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Netanyahu Forms New Coalition

Michael Johnson

Israeli Prime Minister Benjamin Netanyahu’s Likud party announced a new coalition with the secular Yesh Atid party, the far-right Jewish Home party, and the centrist Hatnua. Just two days before the March 16th deadline to form a new government, Israel’s new coalition will control 68 of the Knesset’s 120 seats. Yesh Atid, which won the second highest vote total, will lead the Finance and Education Ministries, controlling funding to ultra-orthodox schools and institutions. Jewish Home will lead the Economy and Trade Ministry with Likud retaining the Foreign and Defense Ministries.

For the first time in almost thirty years ultra-Orthodox parties, such as Shas and United Torah Judaism, were left out of the coalition. The exclusion amounts to “the boycott of an entire population,” said Moshe Gafni of the United Torah Judaism. Many of the smaller ultra-Orthodox parties have played “kingmaker” in recent governments, and Netanyahu’s previous right-of-center coalition achieved a governing majority with their help. Israel’s left-leaning Labor Party will also sit on the opposition benches.

Israeli politician Yair Lapid (L), leader of the Yesh Atid party, speaks to Naftali Bennett, head of the Jewish Home party, during a reception on February 5, 2013 in Jerusalem. (Photo: Uriel Sinai / Getty Images)

The makeup of coalition suggests that Netanyahu will be focused more heavily on domestic social and economic issues than was previously the case. Many in the new coalition, including Yesh Atid and Jewish Home, oppose exempting tens of thousands of ultra-Orthodox Jews from conscription and giving income subsidies to Orthodox students for full-time religious study. Some modern Orthodox Jews and secular Israelis felt strong resentment over the programs. Other domestic issues of importance to Israeli voters included income inequality and the high cost of housing, on which a broad Knesset consensus exists.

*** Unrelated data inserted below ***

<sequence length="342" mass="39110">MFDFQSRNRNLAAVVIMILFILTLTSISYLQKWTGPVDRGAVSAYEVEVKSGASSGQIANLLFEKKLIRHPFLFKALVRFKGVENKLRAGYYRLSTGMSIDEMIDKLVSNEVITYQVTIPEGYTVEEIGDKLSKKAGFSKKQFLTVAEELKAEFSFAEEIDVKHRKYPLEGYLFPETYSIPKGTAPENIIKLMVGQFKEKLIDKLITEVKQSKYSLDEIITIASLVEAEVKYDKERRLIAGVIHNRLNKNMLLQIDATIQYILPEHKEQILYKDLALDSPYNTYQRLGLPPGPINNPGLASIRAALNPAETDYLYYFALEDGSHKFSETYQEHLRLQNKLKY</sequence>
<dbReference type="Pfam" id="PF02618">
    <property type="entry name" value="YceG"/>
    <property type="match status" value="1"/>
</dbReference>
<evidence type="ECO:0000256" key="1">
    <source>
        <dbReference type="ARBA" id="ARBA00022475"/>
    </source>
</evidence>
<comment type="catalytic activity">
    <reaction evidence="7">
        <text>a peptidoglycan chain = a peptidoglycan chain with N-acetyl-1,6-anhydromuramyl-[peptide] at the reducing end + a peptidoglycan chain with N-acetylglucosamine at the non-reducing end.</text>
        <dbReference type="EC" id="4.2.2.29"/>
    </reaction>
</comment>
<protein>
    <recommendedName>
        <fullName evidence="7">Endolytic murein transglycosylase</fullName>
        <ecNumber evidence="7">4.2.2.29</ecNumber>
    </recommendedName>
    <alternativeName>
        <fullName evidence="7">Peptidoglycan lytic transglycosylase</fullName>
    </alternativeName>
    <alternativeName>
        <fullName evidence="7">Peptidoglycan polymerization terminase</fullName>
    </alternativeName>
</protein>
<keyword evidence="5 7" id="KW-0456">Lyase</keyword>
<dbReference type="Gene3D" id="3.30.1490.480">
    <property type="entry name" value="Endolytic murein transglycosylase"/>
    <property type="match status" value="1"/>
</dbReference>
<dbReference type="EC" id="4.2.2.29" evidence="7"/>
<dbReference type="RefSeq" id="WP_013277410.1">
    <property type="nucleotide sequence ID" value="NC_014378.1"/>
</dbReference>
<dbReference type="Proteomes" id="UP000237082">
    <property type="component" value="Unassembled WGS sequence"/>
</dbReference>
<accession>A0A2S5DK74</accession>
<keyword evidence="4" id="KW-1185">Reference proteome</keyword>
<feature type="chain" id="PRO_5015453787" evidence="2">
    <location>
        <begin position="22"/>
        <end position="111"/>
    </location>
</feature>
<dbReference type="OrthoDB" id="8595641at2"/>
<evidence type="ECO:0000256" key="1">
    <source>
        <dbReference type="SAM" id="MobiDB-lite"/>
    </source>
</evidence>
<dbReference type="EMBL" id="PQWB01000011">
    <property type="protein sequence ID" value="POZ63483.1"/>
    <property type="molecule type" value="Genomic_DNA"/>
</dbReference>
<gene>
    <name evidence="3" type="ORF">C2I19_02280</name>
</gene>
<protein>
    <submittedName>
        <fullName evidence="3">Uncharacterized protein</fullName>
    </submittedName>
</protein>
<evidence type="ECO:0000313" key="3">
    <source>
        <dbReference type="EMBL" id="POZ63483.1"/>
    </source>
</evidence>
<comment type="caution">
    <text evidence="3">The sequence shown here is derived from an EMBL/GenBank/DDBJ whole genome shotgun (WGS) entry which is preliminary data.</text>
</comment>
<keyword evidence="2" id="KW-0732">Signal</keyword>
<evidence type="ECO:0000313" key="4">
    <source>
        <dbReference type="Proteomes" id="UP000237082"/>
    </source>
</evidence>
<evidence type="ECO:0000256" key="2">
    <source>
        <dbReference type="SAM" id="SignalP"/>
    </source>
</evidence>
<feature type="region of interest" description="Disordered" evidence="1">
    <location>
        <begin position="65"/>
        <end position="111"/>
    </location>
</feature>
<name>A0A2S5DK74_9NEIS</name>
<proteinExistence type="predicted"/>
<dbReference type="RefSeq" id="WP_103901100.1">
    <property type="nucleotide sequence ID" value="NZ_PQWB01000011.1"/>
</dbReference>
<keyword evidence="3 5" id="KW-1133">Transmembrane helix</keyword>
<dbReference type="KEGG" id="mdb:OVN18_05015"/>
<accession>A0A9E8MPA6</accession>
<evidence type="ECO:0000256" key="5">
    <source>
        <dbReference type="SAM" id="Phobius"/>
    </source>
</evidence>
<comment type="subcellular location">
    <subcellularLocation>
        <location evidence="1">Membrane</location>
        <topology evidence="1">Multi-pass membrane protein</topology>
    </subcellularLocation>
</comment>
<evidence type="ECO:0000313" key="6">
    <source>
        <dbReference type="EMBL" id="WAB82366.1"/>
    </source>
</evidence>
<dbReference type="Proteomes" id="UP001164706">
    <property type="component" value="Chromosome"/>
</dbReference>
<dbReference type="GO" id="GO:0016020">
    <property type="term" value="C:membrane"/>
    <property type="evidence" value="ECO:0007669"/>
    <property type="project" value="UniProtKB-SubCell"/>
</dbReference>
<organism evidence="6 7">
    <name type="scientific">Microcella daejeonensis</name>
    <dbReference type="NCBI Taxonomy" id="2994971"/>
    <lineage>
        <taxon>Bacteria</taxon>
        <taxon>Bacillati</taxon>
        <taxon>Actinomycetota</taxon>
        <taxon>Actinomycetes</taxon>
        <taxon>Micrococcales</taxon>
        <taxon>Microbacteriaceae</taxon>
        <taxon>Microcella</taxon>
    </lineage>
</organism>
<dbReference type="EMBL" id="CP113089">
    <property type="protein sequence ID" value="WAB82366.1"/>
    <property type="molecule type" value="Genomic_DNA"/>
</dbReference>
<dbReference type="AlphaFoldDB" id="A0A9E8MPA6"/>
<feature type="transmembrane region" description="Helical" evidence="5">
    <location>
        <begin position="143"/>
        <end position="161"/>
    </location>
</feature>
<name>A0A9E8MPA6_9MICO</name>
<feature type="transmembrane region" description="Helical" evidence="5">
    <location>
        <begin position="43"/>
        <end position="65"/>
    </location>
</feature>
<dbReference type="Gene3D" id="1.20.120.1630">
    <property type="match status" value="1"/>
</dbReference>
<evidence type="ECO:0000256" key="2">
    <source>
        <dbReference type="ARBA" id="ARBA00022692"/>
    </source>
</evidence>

The coalition may be weaker when making decisions on international issues, most particularly talks with the Palestinians. The new housing minister, Uri Ariel, headed the settler’s “Yesha” council for 10 years, advocating for the expansion of Jewish Communities in the West Bank. Tzipi Livni, leader of the Hatnua party, will lead the government’s peace process efforts and is strongly opposed new settlements. Netanyahu also picked former IDF Chief of Staff Moshe Ya’alon to replace Ehud Barak as Minister of Defense. Ya’alon, presently Minister for Strategic Security, has said Palestinian leader Mahmoud Abbas, “does not believe in an agreement based on pre-1967 lines…” and is not yet “seriously committed” to peace with Israel.

President Obama will arrive in Israel just as the new government is sworn in; how ready to break new ground it will be remains to be seen.